Indian River State College (IRSC) and Miami Dade College (MDC), both in Florida, are the co-winners of this year’s 2019 Aspen Prize for Community College Excellence, a national recognition from the Aspen Institute highlighting their outstanding commitment to student success and equitable student outcomes amongst a pool of 1,000 community colleges across the country.
Around 80 percent of students in the United States end up changing their major at least once, according to the National Center for Education Statistics. Those stats resonate with Jason Roscoe who didn’t know what career he wanted to pursue either, when he enrolled as an undergraduate at Mansfield University located in Pennsylvania.
West Virginia legislatures and post-secondary officials have expressed their support for recently passed Senate Bill 1, legislation that supporters say could open new economic opportunities and establish an industry talent pipeline in West Virgina’s community colleges. Lawmakers from both houses passed SB1 toward the end of a recent meeting, creating the West Virginia Invests Grant Program. […]
Dr. Farah Griffin, is wearing two hats as the inaugural chair of Columbia’s new African-American and African Diaspora Studies Department and director-elect of Columbia’s Institute for Research in African-American Studies.
If you’re in the habit of spewing negative statistics about the education of Black students in the United States, expect to draw the ire of Dr. Ivory A. Toldson.
Showcasing both the ingenuity and struggles of Latinx scholars in the academy, this year’s American Association of Hispanics in Higher Education (AAHHE) conference focused on the future.
The goal of the HSI Pathways program is to increase the number of Latino faculty in the humanities. Funded by a five-year, $5.1 million grant from the Andrew W. Mellon Foundation, the program is on track to prepare 90 students from Florida International University, the University of Texas El Paso and California State University, Northridge – all Hispanic serving institutions (HSIs) – for careers in academia.
The Hispanic Association of Colleges and Universities (HACU) has announced the launch of a new fellowship program that seeks to increase the number of Hispanic leaders in presidential positions across higher education.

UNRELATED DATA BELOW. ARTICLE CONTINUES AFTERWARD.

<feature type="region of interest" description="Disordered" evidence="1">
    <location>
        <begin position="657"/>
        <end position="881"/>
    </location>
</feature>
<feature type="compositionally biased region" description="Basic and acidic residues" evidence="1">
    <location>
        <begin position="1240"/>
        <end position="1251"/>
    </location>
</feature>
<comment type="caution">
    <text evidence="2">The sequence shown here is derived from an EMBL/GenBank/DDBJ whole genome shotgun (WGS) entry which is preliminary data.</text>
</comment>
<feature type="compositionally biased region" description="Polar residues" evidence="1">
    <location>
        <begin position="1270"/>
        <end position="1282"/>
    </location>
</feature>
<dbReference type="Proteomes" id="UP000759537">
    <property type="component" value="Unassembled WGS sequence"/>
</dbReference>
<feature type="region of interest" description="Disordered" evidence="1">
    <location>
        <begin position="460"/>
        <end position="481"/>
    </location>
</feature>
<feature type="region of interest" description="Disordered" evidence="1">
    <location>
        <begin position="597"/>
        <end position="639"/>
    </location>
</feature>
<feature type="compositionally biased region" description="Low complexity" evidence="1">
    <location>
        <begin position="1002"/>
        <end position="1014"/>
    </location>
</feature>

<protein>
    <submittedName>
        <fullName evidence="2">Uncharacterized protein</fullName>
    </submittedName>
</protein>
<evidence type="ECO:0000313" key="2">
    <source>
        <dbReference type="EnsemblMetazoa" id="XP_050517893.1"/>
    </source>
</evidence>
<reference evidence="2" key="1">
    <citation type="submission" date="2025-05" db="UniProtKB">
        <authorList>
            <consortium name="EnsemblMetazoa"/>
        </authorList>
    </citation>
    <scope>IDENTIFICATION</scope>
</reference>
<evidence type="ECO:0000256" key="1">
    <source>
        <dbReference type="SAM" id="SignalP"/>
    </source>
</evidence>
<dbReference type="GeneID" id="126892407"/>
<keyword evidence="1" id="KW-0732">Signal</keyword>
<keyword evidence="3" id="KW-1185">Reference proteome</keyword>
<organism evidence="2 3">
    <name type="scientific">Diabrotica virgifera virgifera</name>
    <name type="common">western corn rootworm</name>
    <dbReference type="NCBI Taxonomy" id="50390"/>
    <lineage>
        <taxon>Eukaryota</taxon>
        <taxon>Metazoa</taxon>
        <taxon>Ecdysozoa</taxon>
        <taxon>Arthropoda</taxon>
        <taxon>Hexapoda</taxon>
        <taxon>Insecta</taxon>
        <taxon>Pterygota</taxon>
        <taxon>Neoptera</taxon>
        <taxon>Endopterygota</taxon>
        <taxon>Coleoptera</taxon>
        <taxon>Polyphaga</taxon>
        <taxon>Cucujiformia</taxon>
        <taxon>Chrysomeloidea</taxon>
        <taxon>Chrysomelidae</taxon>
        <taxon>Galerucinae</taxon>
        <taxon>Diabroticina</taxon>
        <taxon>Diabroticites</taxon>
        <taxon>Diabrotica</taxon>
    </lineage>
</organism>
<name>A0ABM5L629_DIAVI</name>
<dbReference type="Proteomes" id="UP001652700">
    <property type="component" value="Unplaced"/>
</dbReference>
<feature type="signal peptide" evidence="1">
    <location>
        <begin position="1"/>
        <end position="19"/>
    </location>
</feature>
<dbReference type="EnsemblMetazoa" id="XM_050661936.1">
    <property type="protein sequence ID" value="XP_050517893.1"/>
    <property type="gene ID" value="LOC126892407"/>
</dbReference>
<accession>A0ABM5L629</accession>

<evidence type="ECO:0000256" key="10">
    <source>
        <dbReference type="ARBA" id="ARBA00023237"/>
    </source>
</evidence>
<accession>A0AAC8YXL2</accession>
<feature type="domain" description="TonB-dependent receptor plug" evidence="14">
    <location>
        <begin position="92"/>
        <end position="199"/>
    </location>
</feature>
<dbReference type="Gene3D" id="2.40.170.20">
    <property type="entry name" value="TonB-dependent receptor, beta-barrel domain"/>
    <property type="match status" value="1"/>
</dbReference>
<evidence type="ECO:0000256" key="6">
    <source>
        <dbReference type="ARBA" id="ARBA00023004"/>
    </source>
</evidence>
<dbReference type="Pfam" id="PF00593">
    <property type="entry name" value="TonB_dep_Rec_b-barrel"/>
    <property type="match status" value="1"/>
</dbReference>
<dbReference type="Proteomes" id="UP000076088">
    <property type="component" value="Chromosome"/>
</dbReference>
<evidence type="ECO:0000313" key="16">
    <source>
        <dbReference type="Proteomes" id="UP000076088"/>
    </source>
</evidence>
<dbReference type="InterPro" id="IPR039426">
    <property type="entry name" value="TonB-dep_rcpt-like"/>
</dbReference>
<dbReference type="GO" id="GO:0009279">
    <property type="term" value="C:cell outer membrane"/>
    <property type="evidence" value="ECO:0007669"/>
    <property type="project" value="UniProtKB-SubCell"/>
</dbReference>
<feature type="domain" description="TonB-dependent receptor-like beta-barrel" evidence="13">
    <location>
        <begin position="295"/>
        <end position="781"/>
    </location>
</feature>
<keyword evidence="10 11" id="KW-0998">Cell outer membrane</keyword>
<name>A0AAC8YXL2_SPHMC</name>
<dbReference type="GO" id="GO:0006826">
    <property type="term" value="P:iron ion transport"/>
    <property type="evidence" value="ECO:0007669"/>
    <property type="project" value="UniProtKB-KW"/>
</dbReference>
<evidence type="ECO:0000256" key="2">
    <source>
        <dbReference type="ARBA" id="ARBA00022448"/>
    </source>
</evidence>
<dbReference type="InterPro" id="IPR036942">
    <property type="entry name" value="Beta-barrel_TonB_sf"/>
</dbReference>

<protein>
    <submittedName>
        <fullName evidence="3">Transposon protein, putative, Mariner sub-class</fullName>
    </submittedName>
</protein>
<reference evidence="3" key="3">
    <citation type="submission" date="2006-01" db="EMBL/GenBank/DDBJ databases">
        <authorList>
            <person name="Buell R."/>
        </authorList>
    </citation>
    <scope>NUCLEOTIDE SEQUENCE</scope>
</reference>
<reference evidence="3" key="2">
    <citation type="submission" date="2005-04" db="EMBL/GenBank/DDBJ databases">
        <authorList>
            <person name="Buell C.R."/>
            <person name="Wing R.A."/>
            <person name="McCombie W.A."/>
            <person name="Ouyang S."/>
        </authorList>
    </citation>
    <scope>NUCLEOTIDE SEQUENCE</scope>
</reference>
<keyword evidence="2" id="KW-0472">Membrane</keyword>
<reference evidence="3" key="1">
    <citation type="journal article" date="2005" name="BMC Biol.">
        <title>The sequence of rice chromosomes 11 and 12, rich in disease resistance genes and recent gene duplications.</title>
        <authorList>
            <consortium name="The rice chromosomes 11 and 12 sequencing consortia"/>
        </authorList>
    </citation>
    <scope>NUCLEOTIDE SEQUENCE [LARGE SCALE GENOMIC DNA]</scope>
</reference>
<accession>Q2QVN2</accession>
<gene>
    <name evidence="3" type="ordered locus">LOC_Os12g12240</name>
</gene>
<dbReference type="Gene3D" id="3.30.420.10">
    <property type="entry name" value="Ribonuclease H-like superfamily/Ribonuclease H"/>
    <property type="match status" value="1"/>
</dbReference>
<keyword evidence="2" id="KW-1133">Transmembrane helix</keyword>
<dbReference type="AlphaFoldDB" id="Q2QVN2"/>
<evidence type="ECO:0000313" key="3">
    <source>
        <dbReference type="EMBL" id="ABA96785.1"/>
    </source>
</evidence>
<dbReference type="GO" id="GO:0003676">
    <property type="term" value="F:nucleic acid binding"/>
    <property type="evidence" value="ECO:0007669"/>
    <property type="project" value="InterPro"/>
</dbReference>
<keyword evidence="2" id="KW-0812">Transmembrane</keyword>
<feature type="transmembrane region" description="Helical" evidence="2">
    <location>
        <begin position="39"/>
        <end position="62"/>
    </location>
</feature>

Now in his second year as an assistant professor at Franklin & Marshall College, Dr. Mark Redondo Villegas is propelling students and colleagues to explore issues of race and identity.
Cilantro is a good example for showing the stupidity of racial stereotypes. The herb, also known as coriander and Chinese parsley, is a staple in some cuisines to the surprise of diners of varying backgrounds who report it tastes like soap. It turns out that whether you like this seasoning or want to spit it out depends on your genetics — your heritage.
A new report lists multiple ways in which lawmakers and other thought leaders across the country can help Asian American communities obtain improved access to mental health services.
Following the widely reported maltreatment of two indigenous students on a college campus visit last year, the American Indian College Fund initiated a collaborative project that has produced a study recommending ways to improve access, inclusion and equity for Native students seeking higher education.
Building a supportive network is crucial for Native American scholars, many of whom are the only scholars in their field at a college or university.
The education of Native American youth was part of the charter when Dartmouth College opened its stately doors two and a half centuries ago. But it wasn’t until recent years that the school began graduating indigenous students in significant numbers, and its Native American Studies program has emerged as one of the strongest in the United States.
On June 18, 2018, Diverse: Issues In Higher Education partnered with Educational Testing Service (ETS) and American Council on Education for a lively panel moderated by Diverse executive editor Dr. Jamal Eric Watson titled “Why the Nation Needs to Do College Attainment Better.”